Mr. Thomas adds that it's not just small churches that are in danger of being sidelined.
"In America we're all a minority. The Baptists are as thick as hogs in east Tennessee, but move me to Utah, or southern California, or Miami, and I'm in the minority," he says. "It won't just be the exotic groups that will be sidelined, it will be Presbyterians, Catholics, Jews, and Baptists. This amendment flirts with the tyranny of the majority."
But supporters point out that the amendment explicitly states that no one will be required to participate in anything they don't believe - that it is designed only to ensure that religious freedoms get the same protections as other First Amendment rights, such as freedom of speech and the press.
Opponents argue the amendment isn't just about religious freedom but about access to taxpayer dollars. For example, it states "equal access to a benefit cannot be denied on account of religion," but it's unclear what constitutes a benefit.
"If it [the amendment] passed, Bob Jones University would be entitled to the same public funding as the University of South Carolina, Jerry Falwell's 'Old Time Gospel Hour' to the same tax support as National Public Radio," says Thomas. "Every religion in America - from Heaven's Gate to the Nation of Islam - will have its hand out."
Although many supporters say the amendment could help pave the way for educational vouchers, which parents could use to pay for education at parochial schools, they deny it is designed to provide money to directly fund religious activities.
"Why should the government give money to secular charities but exclude the Salvation Army just because they say, 'God bless you,' when they give you food?" asks Forest Montgomery of the National Association of Evangelicals, a pro-amendment group.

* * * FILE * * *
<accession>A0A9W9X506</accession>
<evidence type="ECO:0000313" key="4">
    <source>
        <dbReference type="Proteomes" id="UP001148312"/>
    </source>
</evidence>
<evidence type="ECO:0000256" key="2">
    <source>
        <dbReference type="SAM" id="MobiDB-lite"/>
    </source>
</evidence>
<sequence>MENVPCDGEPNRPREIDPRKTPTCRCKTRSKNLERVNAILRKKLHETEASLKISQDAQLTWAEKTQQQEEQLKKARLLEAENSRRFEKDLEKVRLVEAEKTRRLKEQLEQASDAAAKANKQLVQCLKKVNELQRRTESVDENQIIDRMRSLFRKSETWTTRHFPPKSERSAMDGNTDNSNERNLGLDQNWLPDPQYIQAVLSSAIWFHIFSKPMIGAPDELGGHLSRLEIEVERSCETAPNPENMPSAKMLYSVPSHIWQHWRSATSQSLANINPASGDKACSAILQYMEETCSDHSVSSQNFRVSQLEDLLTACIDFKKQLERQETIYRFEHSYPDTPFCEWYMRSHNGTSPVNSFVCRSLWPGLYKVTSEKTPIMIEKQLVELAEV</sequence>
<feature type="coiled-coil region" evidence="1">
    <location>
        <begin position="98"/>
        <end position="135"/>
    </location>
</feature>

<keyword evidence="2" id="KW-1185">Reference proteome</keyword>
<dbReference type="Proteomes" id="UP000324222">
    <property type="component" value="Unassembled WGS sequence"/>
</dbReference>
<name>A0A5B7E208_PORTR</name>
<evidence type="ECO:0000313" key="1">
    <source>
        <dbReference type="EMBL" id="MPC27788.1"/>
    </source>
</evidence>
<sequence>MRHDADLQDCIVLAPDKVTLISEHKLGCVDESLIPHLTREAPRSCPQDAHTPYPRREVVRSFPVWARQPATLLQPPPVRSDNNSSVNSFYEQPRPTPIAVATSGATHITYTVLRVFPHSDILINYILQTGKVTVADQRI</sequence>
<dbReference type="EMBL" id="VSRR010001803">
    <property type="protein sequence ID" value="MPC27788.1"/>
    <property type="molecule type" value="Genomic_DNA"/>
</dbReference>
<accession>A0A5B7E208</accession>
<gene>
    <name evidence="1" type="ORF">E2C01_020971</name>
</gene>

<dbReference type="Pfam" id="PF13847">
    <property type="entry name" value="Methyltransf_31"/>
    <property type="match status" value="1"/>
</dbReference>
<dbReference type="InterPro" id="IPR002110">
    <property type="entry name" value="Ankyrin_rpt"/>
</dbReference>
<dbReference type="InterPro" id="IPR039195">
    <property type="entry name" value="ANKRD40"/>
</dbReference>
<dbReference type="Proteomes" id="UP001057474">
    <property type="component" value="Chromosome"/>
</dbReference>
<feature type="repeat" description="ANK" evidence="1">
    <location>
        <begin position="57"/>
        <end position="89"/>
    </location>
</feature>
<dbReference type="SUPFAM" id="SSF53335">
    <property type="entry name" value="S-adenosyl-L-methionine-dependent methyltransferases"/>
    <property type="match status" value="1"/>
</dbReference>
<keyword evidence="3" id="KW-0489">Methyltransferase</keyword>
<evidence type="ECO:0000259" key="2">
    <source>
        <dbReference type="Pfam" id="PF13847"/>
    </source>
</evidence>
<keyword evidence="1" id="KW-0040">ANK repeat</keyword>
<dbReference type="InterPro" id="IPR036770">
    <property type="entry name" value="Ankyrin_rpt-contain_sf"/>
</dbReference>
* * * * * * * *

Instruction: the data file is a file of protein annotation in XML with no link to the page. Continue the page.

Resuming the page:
Other opponents say they smell partisan politics. With congressional elections only five months away, they say conservative Christians will use the vote as ammunition for the campaign.
As for actual passage, it isn't likely. The amendment needs a two-thirds majority of both houses of Congress. It must also be ratified by 38 states.
But Istook says most constitutional amendments require multiple efforts to pass, and that even if it fails this time around, the issue will not go away.
Defining Wall Between Church, State
First Amendment of the US Constitution:
"Congress shall make no law respecting an establishment of religion, or prohibiting the free exercise thereof...."
Religious Freedom Amendment (Proposed):
"To secure the people's right to acknowledge God according to the dictates of conscience: The people's right to pray and to recognize their religious beliefs, heritage or traditions on public property, including schools, shall not be infringed. The government shall not require any person to join in prayer or other religious activity, initiate or designate school prayers, discriminate against religion, or deny a benefit due to religion."